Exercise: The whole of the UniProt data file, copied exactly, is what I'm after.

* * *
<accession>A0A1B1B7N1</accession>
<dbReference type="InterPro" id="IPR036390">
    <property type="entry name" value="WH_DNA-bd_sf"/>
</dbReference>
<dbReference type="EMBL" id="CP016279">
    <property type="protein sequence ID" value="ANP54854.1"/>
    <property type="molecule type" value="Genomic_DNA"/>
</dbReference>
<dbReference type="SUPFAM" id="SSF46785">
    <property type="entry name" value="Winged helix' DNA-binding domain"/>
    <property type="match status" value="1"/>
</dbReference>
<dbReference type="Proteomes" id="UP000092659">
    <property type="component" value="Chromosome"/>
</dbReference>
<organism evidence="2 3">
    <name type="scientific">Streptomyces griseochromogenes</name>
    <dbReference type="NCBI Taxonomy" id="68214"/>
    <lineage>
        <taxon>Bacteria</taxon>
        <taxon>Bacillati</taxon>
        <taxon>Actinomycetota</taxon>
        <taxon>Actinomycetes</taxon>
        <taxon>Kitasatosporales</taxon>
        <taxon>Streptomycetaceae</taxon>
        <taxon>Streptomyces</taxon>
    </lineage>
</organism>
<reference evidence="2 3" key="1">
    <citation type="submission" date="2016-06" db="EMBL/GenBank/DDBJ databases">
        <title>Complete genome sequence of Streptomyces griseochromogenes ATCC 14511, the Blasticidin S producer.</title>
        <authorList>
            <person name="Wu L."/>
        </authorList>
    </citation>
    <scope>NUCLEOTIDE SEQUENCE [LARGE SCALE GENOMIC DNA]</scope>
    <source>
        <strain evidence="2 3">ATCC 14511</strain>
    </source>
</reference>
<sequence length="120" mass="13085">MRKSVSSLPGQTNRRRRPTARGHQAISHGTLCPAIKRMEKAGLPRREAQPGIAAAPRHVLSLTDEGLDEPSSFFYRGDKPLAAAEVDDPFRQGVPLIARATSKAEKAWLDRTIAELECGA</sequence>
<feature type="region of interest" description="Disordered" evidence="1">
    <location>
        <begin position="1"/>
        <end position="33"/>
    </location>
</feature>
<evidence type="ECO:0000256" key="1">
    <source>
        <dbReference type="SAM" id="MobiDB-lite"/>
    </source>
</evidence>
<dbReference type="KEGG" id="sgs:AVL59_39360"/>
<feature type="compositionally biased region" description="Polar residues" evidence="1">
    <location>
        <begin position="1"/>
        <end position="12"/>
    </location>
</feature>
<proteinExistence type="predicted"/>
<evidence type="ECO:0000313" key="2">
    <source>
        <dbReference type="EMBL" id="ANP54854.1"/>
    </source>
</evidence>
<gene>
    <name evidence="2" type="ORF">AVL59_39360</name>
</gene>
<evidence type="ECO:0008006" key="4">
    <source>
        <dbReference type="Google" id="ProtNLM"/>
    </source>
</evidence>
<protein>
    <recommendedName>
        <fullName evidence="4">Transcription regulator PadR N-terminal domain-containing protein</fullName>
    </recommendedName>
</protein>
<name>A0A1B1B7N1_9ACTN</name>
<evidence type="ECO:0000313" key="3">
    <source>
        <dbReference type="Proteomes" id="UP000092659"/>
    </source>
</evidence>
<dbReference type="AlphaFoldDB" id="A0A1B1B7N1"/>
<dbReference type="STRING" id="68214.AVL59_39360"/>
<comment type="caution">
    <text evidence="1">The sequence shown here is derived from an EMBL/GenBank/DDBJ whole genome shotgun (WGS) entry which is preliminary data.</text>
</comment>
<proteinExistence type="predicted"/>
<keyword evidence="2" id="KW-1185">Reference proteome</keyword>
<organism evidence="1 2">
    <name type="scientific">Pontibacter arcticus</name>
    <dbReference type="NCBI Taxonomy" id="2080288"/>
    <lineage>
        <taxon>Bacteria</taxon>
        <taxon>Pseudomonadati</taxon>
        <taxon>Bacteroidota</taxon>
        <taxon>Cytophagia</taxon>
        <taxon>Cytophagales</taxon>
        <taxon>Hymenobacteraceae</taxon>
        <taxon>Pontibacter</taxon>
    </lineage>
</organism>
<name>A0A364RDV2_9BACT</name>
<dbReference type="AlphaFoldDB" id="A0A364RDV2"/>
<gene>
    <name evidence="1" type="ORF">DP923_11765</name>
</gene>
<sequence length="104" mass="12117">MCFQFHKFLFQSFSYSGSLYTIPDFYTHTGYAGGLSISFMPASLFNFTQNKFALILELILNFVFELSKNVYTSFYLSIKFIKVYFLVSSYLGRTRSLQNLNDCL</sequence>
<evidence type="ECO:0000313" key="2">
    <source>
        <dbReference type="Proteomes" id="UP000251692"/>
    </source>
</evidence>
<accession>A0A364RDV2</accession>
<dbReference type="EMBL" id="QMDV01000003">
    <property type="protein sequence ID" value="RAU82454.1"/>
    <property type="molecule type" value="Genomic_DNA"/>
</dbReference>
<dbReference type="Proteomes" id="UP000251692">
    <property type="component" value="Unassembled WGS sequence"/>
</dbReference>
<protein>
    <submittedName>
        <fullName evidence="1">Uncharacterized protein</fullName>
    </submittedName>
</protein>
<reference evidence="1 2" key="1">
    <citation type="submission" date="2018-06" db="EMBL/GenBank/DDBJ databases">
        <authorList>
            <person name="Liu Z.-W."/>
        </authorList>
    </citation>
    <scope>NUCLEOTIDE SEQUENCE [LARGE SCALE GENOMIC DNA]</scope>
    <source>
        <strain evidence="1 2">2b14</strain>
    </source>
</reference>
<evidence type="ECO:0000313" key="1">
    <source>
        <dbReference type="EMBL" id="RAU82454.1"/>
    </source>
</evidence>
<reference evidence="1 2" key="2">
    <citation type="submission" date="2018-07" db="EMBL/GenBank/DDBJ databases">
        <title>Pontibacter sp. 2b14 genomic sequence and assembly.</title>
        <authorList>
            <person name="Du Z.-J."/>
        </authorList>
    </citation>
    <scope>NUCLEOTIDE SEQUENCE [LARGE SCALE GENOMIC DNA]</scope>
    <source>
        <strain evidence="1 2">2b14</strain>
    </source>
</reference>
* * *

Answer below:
<accession>A0A1B1B7N1</accession>
<dbReference type="InterPro" id="IPR036390">
    <property type="entry name" value="WH_DNA-bd_sf"/>
</dbReference>
<dbReference type="EMBL" id="CP016279">
    <property type="protein sequence ID" value="ANP54854.1"/>
    <property type="molecule type" value="Genomic_DNA"/>
</dbReference>
<dbReference type="SUPFAM" id="SSF46785">
    <property type="entry name" value="Winged helix' DNA-binding domain"/>
    <property type="match status" value="1"/>
</dbReference>
<dbReference type="Proteomes" id="UP000092659">
    <property type="component" value="Chromosome"/>
</dbReference>
<organism evidence="2 3">
    <name type="scientific">Streptomyces griseochromogenes</name>
    <dbReference type="NCBI Taxonomy" id="68214"/>
    <lineage>
        <taxon>Bacteria</taxon>
        <taxon>Bacillati</taxon>
        <taxon>Actinomycetota</taxon>
        <taxon>Actinomycetes</taxon>
        <taxon>Kitasatosporales</taxon>
        <taxon>Streptomycetaceae</taxon>
        <taxon>Streptomyces</taxon>
    </lineage>
</organism>
<reference evidence="2 3" key="1">
    <citation type="submission" date="2016-06" db="EMBL/GenBank/DDBJ databases">
        <title>Complete genome sequence of Streptomyces griseochromogenes ATCC 14511, the Blasticidin S producer.</title>
        <authorList>
            <person name="Wu L."/>
        </authorList>
    </citation>
    <scope>NUCLEOTIDE SEQUENCE [LARGE SCALE GENOMIC DNA]</scope>
    <source>
        <strain evidence="2 3">ATCC 14511</strain>
    </source>
</reference>
<sequence length="120" mass="13085">MRKSVSSLPGQTNRRRRPTARGHQAISHGTLCPAIKRMEKAGLPRREAQPGIAAAPRHVLSLTDEGLDEPSSFFYRGDKPLAAAEVDDPFRQGVPLIARATSKAEKAWLDRTIAELECGA</sequence>
<feature type="region of interest" description="Disordered" evidence="1">
    <location>
        <begin position="1"/>
        <end position="33"/>
    </location>
</feature>
<evidence type="ECO:0000256" key="1">
    <source>
        <dbReference type="SAM" id="MobiDB-lite"/>
    </source>
</evidence>
<dbReference type="KEGG" id="sgs:AVL59_39360"/>
<feature type="compositionally biased region" description="Polar residues" evidence="1">
    <location>
        <begin position="1"/>
        <end position="12"/>
    </location>
</feature>
<proteinExistence type="predicted"/>
<evidence type="ECO:0000313" key="2">
    <source>
        <dbReference type="EMBL" id="ANP54854.1"/>
    </source>
</evidence>
<gene>
    <name evidence="2" type="ORF">AVL59_39360</name>
</gene>
<evidence type="ECO:0008006" key="4">
    <source>
        <dbReference type="Google" id="ProtNLM"/>
    </source>
</evidence>
<protein>
    <recommendedName>
        <fullName evidence="4">Transcription regulator PadR N-terminal domain-containing protein</fullName>
    </recommendedName>
</protein>
<name>A0A1B1B7N1_9ACTN</name>
<evidence type="ECO:0000313" key="3">
    <source>
        <dbReference type="Proteomes" id="UP000092659"/>
    </source>
</evidence>
<dbReference type="AlphaFoldDB" id="A0A1B1B7N1"/>
<dbReference type="STRING" id="68214.AVL59_39360"/>
<comment type="caution">
    <text evidence="1">The sequence shown here is derived from an EMBL/GenBank/DDBJ whole genome shotgun (WGS) entry which is preliminary data.</text>
</comment>
<proteinExistence type="predicted"/>
<keyword evidence="2" id="KW-1185">Reference proteome</keyword>
<organism evidence="1 2">
    <name type="scientific">Pontibacter arcticus</name>
    <dbReference type="NCBI Taxonomy" id="2080288"/>
    <lineage>
        <taxon>Bacteria</taxon>
        <taxon>Pseudomonadati</taxon>
        <taxon>Bacteroidota</taxon>
        <taxon>Cytophagia</taxon>
        <taxon>Cytophagales</taxon>
        <taxon>Hymenobacteraceae</taxon>
        <taxon>Pontibacter</taxon>
    </lineage>
</organism>
<name>A0A364RDV2_9BACT</name>
<dbReference type="AlphaFoldDB" id="A0A364RDV2"/>
<gene>
    <name evidence="1" type="ORF">DP923_11765</name>
</gene>
<sequence length="104" mass="12117">MCFQFHKFLFQSFSYSGSLYTIPDFYTHTGYAGGLSISFMPASLFNFTQNKFALILELILNFVFELSKNVYTSFYLSIKFIKVYFLVSSYLGRTRSLQNLNDCL</sequence>
<evidence type="ECO:0000313" key="2">
    <source>
        <dbReference type="Proteomes" id="UP000251692"/>
    </source>
</evidence>
<accession>A0A364RDV2</accession>
<dbReference type="EMBL" id="QMDV01000003">
    <property type="protein sequence ID" value="RAU82454.1"/>
    <property type="molecule type" value="Genomic_DNA"/>
</dbReference>
<dbReference type="Proteomes" id="UP000251692">
    <property type="component" value="Unassembled WGS sequence"/>
</dbReference>
<protein>
    <submittedName>
        <fullName evidence="1">Uncharacterized protein</fullName>
    </submittedName>
</protein>
<reference evidence="1 2" key="1">
    <citation type="submission" date="2018-06" db="EMBL/GenBank/DDBJ databases">
        <authorList>
            <person name="Liu Z.-W."/>
        </authorList>
    </citation>
    <scope>NUCLEOTIDE SEQUENCE [LARGE SCALE GENOMIC DNA]</scope>
    <source>
        <strain evidence="1 2">2b14</strain>
    </source>
</reference>
<evidence type="ECO:0000313" key="1">
    <source>
        <dbReference type="EMBL" id="RAU82454.1"/>
    </source>
</evidence>
<reference evidence="1 2" key="2">
    <citation type="submission" date="2018-07" db="EMBL/GenBank/DDBJ databases">
        <title>Pontibacter sp. 2b14 genomic sequence and assembly.</title>
        <authorList>
            <person name="Du Z.-J."/>
        </authorList>
    </citation>
    <scope>NUCLEOTIDE SEQUENCE [LARGE SCALE GENOMIC DNA]</scope>
    <source>
        <strain evidence="1 2">2b14</strain>
    </source>
</reference>